Self-belief can be conceptualised as a positive frame of mind within an individual or team, which gives them the opportunity to pursue their targets and goals. It is a highly influential component of psychology and can be applicable to the sporting and business environment, in addition to everyday life. With regards to a sporting context, Professor Haslam (2008 cited by Highfield 2008) proclaims that, “it can improve success as much as an illegal performance enhancing drug,” highlighting its massive influence for performers in doing so.  We need self-belief to provide the foundation for motivation to pursue a target. It is the basic premise and starting point that people require before they begin to chase a goal.

The importance of having a degree of self-belief can be applied to English cricketer, Stephen Finn.  The adept, right arm fast bowler has struggled with his form over the past few years, with his worst moment in English colours occurring during the teams’ unforgettable Ashes tour down under in 2013-2014. England were comprehensively beaten by Australia 5-0, which is somewhat ironic after managing to secure the prestigious Ashes urn for the previous 3 series. Finn was deemed ‘un-selectable,’ by One Day coach Ashley Giles and interestingly was the only member of the 17 man squad to be sent home from Australia, despite not playing in any of the Test matches nor One Day Internationals. This was partly so Finn could work on his bowling technique explicitly, providing a pathway for him to return and to hopefully better his previous standards.

Over a year and a half later, Finn could arguably be labelled as England’s most improved cricketer. The 6ft, 7in bowler produced a memorable match winning bowling display on his recall for the 3rd Ashes test at Edgbaston, Birmingham. His wickets amounted to 8 in the match, which included the dismissals of Michael Clarke and Stephen Smith, captain and vice-captain respectively. Finn’s prolific bowling display, can be regarded as even more influential, given that Australia had won the previous match at Lords, entering the game with the much desirable psychological momentum. So, what is it that has allowed Finn to progress from one end of the spectrum to the other? A break from the game? Focusing tirelessly on several aspects of his bowling style, autonomy supportive coaching (Goose and Winter 2012) or perhaps merely maturing as a cricketer?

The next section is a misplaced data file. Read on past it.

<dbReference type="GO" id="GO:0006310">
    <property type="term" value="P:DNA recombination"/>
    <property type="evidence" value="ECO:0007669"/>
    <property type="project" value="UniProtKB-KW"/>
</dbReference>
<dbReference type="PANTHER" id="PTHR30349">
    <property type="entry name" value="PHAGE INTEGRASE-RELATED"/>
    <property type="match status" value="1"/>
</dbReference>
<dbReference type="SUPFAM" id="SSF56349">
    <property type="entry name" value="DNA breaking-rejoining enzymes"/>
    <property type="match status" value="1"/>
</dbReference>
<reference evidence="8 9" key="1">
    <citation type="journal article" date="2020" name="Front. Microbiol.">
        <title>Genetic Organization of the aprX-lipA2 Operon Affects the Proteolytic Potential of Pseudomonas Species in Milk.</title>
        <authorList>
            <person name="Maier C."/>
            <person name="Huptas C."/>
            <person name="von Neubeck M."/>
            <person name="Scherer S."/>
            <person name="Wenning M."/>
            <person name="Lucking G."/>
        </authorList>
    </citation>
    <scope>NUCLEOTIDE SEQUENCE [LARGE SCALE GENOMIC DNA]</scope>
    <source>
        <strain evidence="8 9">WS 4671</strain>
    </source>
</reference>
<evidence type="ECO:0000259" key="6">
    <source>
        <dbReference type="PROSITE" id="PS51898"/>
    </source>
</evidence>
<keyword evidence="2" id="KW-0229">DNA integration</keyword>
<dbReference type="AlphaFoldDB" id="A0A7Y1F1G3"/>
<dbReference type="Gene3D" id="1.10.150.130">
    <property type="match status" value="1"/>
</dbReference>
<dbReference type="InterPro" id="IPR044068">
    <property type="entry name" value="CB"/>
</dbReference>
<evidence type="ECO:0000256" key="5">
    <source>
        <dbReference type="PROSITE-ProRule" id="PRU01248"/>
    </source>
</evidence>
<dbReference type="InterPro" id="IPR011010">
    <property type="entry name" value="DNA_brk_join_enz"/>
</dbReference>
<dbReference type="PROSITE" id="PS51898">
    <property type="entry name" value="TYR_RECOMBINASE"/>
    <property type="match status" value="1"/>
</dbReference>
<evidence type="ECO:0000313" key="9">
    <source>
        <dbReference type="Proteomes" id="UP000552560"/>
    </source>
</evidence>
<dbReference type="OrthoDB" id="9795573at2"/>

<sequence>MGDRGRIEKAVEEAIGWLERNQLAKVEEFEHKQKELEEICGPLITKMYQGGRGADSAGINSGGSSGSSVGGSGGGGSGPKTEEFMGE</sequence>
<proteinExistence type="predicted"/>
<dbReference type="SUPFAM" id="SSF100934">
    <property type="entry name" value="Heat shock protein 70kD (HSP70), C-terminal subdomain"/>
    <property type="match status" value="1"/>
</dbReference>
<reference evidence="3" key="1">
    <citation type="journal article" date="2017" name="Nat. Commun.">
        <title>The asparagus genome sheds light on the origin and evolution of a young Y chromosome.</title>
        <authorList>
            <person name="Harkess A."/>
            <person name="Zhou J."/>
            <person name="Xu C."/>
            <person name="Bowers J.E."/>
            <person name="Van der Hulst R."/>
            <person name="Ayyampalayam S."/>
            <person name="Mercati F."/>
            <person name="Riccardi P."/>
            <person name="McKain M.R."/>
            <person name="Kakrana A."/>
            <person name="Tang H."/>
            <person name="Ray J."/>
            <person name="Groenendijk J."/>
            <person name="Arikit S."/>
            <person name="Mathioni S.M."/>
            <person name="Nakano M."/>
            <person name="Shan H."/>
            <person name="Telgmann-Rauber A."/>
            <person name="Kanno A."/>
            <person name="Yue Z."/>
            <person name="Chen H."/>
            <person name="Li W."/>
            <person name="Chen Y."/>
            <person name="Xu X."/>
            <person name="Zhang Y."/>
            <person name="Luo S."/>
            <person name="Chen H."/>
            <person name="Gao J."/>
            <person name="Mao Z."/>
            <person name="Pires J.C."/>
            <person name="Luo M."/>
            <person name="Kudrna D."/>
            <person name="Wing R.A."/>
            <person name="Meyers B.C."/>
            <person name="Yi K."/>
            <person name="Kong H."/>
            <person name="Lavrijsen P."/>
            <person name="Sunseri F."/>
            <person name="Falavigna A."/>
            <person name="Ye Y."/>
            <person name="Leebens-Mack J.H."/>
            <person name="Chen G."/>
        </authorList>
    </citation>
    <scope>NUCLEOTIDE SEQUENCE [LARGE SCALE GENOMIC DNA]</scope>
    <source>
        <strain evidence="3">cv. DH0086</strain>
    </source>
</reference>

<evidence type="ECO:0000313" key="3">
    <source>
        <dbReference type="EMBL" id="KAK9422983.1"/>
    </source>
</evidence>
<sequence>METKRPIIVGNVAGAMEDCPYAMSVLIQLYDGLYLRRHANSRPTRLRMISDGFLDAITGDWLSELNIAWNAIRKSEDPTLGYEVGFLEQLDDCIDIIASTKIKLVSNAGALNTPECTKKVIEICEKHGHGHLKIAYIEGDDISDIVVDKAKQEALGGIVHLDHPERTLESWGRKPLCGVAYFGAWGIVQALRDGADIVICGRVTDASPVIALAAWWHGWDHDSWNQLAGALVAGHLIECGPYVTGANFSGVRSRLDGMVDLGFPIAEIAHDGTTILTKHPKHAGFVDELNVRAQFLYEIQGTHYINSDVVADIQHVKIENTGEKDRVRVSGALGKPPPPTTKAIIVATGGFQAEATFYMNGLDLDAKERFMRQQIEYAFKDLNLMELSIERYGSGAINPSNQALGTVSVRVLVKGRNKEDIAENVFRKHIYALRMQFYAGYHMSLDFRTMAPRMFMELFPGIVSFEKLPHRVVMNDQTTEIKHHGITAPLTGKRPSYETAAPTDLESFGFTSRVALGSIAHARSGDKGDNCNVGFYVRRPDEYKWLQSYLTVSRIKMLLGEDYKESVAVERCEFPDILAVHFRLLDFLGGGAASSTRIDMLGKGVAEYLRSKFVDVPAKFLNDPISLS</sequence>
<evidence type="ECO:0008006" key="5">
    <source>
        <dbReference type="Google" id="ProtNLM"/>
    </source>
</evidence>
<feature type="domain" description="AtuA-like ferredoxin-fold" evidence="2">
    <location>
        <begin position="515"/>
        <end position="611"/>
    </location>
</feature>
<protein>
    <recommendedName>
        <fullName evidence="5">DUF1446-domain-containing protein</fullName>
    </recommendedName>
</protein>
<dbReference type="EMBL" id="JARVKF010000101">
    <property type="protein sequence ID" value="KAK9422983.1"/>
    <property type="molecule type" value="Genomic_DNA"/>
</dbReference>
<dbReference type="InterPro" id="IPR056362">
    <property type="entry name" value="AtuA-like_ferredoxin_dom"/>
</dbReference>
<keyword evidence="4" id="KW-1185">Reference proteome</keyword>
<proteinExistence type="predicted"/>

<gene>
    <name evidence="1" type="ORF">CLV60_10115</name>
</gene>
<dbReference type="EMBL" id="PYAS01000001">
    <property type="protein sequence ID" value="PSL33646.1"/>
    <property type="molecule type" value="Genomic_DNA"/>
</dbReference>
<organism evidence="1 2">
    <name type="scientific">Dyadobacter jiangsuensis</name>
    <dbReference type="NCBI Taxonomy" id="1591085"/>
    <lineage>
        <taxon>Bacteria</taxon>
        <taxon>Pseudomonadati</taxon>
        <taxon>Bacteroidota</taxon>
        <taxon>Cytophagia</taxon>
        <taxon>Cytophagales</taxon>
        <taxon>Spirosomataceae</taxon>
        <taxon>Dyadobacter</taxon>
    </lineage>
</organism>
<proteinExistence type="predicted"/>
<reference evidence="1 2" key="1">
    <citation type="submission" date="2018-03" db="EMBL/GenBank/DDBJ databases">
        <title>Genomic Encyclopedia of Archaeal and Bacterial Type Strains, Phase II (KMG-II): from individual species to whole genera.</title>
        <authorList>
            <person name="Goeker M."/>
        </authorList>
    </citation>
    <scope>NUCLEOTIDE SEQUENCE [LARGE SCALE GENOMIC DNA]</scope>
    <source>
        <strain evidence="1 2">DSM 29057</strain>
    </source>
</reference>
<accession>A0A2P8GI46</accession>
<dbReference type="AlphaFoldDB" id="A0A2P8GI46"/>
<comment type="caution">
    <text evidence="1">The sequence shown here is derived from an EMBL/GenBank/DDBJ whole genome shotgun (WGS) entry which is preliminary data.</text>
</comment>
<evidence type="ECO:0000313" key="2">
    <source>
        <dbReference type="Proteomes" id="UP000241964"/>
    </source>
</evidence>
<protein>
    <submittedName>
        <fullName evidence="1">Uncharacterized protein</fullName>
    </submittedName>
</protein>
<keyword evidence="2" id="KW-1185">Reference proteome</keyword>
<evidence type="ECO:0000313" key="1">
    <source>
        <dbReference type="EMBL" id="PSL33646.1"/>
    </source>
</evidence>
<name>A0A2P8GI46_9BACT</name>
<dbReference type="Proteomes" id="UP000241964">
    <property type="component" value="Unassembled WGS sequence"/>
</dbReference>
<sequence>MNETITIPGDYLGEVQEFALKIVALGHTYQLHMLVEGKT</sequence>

According to Middlesex bowling coach and mentor Richard Johnson, Finn’s comeback to the heights of international cricket have been nurtured by the bowler’s ability to swing the ball away from the right hander. Johnson has expressed that this type of delivery is something which he believed Finn always had in his arsenal, but did not possess the confidence to deliver it.  Finn’s domestic performances for Middlesex, notably taking 4 wickets against Somerset, a week before his recall to England’s test team, where he felt able to ‘swing the ball from ball one,’ (Hoult 2015) reinforce this assertion. So what was it that allowed Stephen Finn to make this transition and develop the confidence to produce this type of delivery during matches?  Whilst it is difficult to extrapolate one key factor, psychologists may utilise self-belief and in particular the application of vicarious experiences as a stimulant for the bowler’s revival.

It has been noted that prior to Finn’s first rehabilitation sessions in 2014, where his bowling action was taken back to square one, he was shown clips of his bowling performance whilst representing England Lions against Pakistan A. The clip he watched countlessly alongside coaches, was a wicket ball which reflected his best bowling style and execution (Liew 2015). This is regarded by sports psychologists as a ‘vicarious experience,’ whereby watching previous success can inspire increased feelings of self-belief and self-efficacy. Bandura (1997 cited by Warner et al. 2011) asserts that this is the most effective source of efficacy, as it provides the individual with the most authentic evidence as to whether he/she can master and ascertain whatever it takes to succeed. To conceptualise this, simply watching a clip of success can act as a starting point and a basis for eliciting self-belief, knowing that you can perform in the present and future, as you have performed well previously. This, in my mind, undoubtedly played a pivotal role in allowing Stephen Finn to return to the top of his game and produce an emphatic bowling display during his comeback match, when his test career could have been all but over.